There are only a few indications for a chronic indwelling Foley catheter.
- Urinary retention should be treated with chronic catheterization if it produces renal dysfunction, infections, or overflow incontinence and if it is not treatable with surgery, medications, and intermittent catheterization.
- Decubitus ulcers, or skin irritations, whose healing is complicated by incontinence, may justify a catheter while wounds are healing.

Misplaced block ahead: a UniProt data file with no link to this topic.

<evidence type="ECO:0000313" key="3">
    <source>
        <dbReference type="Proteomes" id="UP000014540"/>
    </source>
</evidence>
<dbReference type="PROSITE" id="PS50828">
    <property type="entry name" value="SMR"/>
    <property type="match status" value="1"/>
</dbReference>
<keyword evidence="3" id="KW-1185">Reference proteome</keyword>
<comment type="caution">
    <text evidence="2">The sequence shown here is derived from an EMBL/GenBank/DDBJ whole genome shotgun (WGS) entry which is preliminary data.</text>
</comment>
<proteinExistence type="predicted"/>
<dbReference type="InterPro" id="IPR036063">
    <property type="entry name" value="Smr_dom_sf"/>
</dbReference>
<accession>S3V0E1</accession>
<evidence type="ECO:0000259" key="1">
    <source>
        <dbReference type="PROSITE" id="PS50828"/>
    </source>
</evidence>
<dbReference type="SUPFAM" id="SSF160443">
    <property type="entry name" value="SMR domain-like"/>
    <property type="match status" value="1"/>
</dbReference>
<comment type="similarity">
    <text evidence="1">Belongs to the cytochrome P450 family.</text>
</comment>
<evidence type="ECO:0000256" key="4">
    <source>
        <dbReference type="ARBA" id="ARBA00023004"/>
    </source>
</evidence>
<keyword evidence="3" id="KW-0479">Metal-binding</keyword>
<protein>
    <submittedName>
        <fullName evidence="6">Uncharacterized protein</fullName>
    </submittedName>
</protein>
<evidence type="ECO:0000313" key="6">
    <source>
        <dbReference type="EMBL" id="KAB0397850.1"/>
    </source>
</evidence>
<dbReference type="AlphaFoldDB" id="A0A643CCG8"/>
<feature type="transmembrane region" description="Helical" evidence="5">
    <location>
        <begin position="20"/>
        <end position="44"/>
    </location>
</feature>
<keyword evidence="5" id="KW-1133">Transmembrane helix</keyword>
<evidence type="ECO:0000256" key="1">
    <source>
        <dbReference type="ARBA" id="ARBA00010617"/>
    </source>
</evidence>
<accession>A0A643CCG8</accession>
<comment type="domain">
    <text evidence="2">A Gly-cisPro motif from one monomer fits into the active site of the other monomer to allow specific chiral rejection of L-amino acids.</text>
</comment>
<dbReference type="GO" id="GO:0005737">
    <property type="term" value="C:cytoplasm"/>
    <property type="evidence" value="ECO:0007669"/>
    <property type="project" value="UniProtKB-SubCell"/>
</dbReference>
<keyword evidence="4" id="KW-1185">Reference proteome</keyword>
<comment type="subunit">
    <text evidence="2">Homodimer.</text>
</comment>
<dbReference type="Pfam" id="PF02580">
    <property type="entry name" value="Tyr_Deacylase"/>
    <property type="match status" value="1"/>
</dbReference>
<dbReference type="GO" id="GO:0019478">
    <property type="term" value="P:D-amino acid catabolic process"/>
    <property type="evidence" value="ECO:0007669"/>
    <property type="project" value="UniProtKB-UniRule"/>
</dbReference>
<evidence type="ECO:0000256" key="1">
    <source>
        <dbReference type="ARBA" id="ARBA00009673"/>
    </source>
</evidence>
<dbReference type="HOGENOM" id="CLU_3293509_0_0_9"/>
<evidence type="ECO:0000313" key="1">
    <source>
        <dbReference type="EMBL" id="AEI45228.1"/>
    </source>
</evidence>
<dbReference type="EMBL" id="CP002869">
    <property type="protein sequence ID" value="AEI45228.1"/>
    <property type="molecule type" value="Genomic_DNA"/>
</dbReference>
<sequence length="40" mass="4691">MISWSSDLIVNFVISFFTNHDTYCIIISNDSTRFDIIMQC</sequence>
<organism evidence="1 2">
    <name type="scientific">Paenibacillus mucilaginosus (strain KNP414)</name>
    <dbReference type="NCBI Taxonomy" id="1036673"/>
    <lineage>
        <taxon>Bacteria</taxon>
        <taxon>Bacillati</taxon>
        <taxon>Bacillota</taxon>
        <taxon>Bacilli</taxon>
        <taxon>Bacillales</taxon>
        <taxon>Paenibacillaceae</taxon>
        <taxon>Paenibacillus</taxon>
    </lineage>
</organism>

- Severe disability in a patient with a terminal illnesses or a condition such as severe rheumatoid arthritis in whom any movement is very painful may benefit form a catheter. Rarely, such as at the end of life, a catheter may be acceptable when used for patient or caregiver convenience.
Reference: Kane RL, et al: Essentials of Clinical Geriatrics, 5th ed. New York, McGraw-Hill, 2004.